If you only read modern superhero comics, this probably isn’t even something you’ll notice, but man, if you jump back and forth from high-quality action manga to these sorts of decent-but-not-greate superhero comics, it’s glaring.

Opena and his collaborators are pretty weird with tears, too, and there were at least two scenes where the same image is used repeatedly in consecutive panels, manipulated to suggest a camera slowly zooming in on the subject. The effect is lost, however, because the bigger the art gets, the less distinct it looks, and the more its composite lines become visible, drawing attention to the fact that the art is being recycled.

Again, it’s not a sin, but it knocks a reader out of the moment, calling attention to the technique and making said reader question Opena’s motivations (If you’re already committed to drawing 112 pages, are those extra four panels really going to break your hand?).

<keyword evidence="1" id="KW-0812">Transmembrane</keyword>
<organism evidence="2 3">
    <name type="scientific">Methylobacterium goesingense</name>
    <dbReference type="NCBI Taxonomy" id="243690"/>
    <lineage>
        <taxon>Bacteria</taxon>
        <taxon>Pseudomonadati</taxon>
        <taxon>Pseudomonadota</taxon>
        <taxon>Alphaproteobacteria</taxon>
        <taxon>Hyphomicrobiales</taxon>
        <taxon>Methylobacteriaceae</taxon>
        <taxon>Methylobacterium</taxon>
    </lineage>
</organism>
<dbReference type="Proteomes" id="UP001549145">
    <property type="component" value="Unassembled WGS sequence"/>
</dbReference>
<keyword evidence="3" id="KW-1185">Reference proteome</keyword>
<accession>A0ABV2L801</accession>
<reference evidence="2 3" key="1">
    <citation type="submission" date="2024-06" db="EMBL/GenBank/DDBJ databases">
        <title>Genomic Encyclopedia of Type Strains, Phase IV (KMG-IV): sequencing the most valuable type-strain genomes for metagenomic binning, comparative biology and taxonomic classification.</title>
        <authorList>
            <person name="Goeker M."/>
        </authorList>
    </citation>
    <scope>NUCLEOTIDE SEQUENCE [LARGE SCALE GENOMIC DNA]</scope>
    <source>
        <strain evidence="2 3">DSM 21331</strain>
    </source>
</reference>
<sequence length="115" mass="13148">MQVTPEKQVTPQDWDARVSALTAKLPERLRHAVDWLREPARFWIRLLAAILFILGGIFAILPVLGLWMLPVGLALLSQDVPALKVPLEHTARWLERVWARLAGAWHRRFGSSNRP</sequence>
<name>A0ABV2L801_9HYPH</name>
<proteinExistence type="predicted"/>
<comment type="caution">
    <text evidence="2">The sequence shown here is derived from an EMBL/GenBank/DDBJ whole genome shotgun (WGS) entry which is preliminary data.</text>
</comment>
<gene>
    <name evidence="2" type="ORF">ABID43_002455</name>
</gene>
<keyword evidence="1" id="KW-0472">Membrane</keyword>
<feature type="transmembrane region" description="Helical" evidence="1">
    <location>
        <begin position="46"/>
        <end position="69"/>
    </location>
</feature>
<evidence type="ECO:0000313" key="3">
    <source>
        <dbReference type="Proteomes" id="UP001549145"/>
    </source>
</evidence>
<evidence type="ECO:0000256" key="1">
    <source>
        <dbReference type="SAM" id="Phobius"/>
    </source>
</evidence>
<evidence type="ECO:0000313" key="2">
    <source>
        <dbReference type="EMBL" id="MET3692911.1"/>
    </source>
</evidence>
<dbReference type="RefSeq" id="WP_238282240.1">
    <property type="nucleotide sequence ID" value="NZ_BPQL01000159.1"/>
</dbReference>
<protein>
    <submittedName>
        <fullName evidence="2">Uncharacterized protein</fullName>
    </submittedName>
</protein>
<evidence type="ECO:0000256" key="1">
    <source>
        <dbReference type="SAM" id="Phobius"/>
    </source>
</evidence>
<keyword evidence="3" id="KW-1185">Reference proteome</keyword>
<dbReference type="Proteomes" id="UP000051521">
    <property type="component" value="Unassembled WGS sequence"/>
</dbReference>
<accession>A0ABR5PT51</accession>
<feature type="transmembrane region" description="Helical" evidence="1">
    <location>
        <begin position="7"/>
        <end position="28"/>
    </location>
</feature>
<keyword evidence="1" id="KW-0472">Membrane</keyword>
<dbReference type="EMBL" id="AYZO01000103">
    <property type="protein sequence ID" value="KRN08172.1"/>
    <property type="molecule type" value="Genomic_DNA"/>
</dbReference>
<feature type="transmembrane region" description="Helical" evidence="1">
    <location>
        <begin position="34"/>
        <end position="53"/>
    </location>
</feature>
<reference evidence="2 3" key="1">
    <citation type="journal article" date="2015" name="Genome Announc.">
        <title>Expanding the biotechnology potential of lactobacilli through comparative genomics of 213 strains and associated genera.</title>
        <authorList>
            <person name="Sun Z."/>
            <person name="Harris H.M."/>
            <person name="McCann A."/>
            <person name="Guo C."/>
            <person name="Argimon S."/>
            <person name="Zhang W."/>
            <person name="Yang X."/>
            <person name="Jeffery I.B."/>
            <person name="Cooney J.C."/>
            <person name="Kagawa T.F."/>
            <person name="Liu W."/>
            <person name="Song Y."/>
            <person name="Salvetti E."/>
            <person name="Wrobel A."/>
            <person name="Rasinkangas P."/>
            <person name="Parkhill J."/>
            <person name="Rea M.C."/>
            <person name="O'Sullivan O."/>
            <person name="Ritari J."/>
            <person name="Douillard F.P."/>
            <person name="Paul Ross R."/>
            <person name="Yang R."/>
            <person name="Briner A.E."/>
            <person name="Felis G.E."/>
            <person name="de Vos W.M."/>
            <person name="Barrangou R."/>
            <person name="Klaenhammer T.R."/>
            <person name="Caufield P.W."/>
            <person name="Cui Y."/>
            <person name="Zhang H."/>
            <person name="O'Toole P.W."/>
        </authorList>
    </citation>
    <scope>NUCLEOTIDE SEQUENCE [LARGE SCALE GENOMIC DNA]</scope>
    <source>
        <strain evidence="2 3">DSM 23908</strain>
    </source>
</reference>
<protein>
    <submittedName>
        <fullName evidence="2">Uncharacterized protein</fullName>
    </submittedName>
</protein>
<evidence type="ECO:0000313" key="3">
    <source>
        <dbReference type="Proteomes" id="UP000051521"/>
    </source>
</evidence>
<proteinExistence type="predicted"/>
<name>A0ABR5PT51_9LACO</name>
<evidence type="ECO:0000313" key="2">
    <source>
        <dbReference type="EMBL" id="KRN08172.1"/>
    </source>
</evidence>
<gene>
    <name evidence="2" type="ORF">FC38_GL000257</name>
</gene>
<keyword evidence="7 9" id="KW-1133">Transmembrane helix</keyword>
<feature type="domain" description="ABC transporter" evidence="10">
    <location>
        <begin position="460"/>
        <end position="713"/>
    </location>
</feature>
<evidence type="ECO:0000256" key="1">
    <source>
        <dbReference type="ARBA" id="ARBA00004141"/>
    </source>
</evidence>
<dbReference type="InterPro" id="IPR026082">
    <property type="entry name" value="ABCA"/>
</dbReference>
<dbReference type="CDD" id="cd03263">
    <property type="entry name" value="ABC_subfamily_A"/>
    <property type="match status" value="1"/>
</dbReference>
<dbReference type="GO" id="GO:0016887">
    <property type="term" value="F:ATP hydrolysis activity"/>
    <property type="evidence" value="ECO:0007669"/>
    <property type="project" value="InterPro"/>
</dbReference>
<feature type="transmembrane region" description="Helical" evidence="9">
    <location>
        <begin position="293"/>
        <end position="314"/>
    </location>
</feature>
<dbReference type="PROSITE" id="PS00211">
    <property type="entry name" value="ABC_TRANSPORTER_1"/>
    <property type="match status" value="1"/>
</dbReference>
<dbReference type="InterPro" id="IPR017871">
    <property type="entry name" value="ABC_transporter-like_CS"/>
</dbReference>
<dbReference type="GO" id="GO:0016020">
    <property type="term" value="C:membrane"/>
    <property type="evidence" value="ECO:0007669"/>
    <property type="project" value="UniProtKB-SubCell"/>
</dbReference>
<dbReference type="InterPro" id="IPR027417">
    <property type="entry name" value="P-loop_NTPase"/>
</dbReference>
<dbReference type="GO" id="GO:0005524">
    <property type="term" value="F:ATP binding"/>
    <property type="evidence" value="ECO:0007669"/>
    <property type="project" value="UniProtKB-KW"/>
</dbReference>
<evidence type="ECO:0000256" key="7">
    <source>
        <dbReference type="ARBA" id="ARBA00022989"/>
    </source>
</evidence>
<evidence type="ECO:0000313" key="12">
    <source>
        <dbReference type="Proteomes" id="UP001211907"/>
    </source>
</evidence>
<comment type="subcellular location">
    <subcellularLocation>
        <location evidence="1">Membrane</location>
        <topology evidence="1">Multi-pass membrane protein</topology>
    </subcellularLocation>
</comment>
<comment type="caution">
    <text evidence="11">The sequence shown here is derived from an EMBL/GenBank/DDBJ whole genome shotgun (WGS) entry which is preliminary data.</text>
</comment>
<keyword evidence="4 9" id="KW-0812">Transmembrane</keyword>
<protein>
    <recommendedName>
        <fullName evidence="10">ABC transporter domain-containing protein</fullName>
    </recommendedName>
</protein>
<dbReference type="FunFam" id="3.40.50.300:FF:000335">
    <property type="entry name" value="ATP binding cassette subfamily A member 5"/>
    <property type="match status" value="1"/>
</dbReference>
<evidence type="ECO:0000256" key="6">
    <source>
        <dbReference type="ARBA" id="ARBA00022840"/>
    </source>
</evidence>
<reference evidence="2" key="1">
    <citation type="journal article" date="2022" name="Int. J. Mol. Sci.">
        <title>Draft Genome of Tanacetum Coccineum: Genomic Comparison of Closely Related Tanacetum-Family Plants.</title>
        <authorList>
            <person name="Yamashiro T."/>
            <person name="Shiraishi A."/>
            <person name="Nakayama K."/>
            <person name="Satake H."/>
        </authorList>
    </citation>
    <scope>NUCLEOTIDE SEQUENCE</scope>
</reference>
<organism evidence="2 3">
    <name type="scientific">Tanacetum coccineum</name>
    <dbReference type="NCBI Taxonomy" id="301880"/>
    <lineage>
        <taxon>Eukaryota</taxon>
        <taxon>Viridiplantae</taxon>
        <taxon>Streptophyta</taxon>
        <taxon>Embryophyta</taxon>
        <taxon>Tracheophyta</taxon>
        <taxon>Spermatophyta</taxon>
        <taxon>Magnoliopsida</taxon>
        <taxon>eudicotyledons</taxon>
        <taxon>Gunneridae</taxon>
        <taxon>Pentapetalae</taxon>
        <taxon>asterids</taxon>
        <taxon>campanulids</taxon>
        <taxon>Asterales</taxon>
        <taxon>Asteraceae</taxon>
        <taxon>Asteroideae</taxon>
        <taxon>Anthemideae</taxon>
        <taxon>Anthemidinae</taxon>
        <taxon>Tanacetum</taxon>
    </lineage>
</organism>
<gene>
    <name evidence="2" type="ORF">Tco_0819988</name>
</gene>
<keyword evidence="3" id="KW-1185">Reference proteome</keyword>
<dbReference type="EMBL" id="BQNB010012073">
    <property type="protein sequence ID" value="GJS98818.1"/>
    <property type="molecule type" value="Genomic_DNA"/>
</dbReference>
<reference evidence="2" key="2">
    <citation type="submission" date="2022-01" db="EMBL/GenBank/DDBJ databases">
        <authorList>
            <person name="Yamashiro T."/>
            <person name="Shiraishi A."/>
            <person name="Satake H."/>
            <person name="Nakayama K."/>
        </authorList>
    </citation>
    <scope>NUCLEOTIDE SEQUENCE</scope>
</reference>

It’s not perfect then, and maybe further away from perfect that it is close to it, but if one walks out of the theater wanting to read a comic book in which the Avengers fight Ultron, there aren’t exactly a lot of easy-to-find books that fit that particular bill. A reader could certainly do worse.


….Like Age of Ultron and Age of Ultron Companion or The Mighty Avengers Vol 1: The Ultron Imperative, for example. Marvel seems to have put out  some Ultron-specific collections to get ready for the movie,  like Avemgers: Ultron Unbound and while there are good comics in some of Marvel's recent collections with the word "Ultron" in the title, they're not exactly the ideal comics to hand a would-be comics reader who knows nothing about the medium, but liked what they saw on the silver screen, you know?